Louis Fitzgerald will reopen its Gin Palace pub on Dublin’s Abbey Street seven nights a week with a new menu.
But the veteran pub and hotel owner is making the move despite his serious concerns about the problems facing businesses in the north inner city – an area he says is the post-lockdown boom pubs are seeing on the feel the other side of the river, not enjoy.
Fitzgerald, like everyone in the pub trade, has taken a hit during the pandemic. But now the biggest problem faced by most of the 19-plus pubs, hotels and restaurants in its group since nightlife returned is staff shortages.
“At the moment our pubs in Südstadt and especially in the outskirts are doing really well. Finding staff is very difficult. However, we have taken care of our employees during the pandemic and there is a loyalty that now suits us. We employ 1,250 people, but it’s a struggle every day to stay ahead of the competition to keep our people.”
But at Gin Palace — the Abbey Street venue best known for its mix of cocktails and trendy gins — the problem was the opposite.
“The Gin Palace is a nice pub but Abbey Street has declined in terms of activity and attendance. However, we hope that it will come back somewhat with new hotels in the area coming into operation.”
Fitzgerald had restricted hours, keeping it closed on Mondays and Tuesdays: “The shop just wasn’t there.
“But from next week we will be open seven days a week and a new menu will be introduced. We love the pub and think we can get it rolling again.”
But many business owners are feeling gloomier on the streets around O’Connell Street and face degradation due to neglect and anti-social behavior.
“It’s a crisis for the region, but not one that happened today or yesterday. I’ve seen it get progressively worse over the past seven years. Covid has accelerated that.
“Fifteen years ago there was a lot of optimism and high expectations for the area, but in reality it didn’t happen.”
Still, after 50 years in the business and many ups and downs, he has decided to take an upbeat approach at Gin Palace in hopes that long-promised support for the area, as well as nearby Clerys redevelopment, will begin tonight To lure back crowds stubbornly staying south of the river for now.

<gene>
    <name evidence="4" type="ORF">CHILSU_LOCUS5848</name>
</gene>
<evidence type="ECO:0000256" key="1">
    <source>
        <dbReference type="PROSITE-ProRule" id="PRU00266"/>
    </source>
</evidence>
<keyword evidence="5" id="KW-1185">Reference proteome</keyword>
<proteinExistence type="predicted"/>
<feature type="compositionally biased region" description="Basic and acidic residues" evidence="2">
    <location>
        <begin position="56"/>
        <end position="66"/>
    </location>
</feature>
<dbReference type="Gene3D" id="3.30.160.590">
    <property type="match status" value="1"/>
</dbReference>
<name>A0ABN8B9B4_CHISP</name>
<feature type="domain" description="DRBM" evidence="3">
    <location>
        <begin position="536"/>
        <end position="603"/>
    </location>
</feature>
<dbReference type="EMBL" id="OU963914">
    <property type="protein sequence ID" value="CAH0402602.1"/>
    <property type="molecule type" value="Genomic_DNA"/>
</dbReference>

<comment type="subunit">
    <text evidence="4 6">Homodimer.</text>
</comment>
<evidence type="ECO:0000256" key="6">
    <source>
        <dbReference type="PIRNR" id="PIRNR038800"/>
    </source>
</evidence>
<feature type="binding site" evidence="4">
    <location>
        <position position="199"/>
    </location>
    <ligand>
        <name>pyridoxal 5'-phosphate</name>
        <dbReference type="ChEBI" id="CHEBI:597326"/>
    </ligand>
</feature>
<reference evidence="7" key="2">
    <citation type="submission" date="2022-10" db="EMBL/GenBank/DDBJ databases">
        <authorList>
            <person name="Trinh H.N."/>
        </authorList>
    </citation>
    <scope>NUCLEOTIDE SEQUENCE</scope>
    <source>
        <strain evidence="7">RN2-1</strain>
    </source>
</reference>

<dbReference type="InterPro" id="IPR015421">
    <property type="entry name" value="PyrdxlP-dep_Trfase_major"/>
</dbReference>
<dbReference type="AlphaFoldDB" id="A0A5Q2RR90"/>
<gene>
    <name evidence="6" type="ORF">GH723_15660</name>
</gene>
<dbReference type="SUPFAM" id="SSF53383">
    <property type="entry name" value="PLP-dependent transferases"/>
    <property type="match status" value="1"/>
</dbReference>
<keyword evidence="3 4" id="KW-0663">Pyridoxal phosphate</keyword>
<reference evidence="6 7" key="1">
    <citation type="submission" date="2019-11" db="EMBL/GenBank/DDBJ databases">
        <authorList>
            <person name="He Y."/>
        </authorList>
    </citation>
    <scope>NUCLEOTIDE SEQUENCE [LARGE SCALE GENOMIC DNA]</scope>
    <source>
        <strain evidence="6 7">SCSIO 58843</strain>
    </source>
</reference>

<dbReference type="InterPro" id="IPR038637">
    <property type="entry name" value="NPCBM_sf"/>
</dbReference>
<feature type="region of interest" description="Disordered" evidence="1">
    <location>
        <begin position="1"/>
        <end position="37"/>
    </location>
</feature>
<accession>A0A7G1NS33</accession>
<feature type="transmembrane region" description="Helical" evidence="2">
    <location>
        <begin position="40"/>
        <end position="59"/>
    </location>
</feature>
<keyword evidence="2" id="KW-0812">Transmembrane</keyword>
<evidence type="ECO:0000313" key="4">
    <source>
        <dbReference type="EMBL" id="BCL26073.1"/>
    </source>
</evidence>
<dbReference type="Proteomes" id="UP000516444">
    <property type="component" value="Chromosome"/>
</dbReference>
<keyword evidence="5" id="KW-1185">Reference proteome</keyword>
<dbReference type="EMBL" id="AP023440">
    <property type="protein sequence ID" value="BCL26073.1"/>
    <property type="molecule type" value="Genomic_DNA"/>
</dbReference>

The Arlington Hotel, not far away on North Quays near O’Connell Bridge, is also owned by the Louis Fitzgerald group and, he says, has been doing well since theatrical performances returned.
But on the streets a block or two north, the buzz hasn’t returned.
Gin Palace’s reopening seven nights a week is more hope than expectation.
“The cadence just wasn’t what it used to be, but we’re hoping things are improving. You must be open to generate business. If you go down to five open days, you go backwards, so we have to go back to seven days.”
Fitzgerald says police activity in the area has increased, but he still believes the northern downtown area is dealing with a disproportionate share of the fallout from the city’s drug and homelessness crises.
“Many of the tourist hostels became homeless shelters during Covid and are still unavailable to tourists. Nordstadt needs a serious injection of support,” he says.
A radical change in the GAA season — with hurling and football championships now ending in early August instead of September — will also be a hit.
“September was a GAA month that businesses in the region were looking forward to. People could come to Croke Park and get hotel rooms at reasonable prices, but you can’t get a room in Dublin in July.”
Fitzgerald is a well-known supporter, but he says he can’t understand why the GAA gave up its hold on public consciousness in September.
“You’re trying to fix something I didn’t think was broken. They have consistently been two of the best weekends for hospitality in town. And the GAA is missing out as all focus will now be on the Premier League through September.”
https://www.independent.ie/business/we-love-the-gin-palace-and-really-think-we-can-get-it-back-rolling-again-41806529.html “We love the Gin Palace and really believe we can get it working again.”